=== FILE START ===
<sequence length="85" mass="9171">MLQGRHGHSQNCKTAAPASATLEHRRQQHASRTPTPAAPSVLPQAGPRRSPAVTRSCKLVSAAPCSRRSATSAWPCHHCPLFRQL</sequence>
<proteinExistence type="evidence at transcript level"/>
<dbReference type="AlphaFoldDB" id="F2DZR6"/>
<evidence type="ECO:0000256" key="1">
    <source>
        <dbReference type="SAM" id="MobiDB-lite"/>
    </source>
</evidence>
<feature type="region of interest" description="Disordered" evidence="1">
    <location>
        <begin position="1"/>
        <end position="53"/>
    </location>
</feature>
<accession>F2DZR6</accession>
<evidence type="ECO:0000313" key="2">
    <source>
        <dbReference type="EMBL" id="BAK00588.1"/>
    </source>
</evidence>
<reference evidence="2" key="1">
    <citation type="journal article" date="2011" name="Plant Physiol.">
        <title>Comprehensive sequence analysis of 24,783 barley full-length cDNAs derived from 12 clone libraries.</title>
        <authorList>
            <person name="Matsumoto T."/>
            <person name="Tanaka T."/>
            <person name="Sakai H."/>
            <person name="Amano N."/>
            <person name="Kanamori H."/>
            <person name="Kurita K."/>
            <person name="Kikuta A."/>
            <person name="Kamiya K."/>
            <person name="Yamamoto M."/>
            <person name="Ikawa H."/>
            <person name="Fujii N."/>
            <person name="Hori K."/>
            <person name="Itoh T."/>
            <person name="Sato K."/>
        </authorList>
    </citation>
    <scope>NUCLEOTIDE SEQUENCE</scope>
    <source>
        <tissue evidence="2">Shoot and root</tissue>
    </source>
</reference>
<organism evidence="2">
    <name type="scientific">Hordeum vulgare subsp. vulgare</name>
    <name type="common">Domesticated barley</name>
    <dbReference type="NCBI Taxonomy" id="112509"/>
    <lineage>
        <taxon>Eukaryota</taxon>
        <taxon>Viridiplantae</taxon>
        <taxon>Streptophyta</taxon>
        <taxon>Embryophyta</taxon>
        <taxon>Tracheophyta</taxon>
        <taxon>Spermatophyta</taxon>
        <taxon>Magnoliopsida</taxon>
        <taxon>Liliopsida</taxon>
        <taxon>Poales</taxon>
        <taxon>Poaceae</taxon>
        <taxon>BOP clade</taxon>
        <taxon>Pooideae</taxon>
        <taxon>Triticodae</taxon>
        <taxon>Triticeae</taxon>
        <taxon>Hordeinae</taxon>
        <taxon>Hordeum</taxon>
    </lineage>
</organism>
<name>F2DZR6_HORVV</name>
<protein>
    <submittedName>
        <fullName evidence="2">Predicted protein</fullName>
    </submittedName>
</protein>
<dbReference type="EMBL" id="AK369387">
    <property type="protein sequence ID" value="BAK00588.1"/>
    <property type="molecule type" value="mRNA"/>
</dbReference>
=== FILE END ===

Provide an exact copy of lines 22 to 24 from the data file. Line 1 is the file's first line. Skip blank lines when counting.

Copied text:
    <citation type="journal article" date="2011" name="Plant Physiol.">
        <title>Comprehensive sequence analysis of 24,783 barley full-length cDNAs derived from 12 clone libraries.</title>
        <authorList>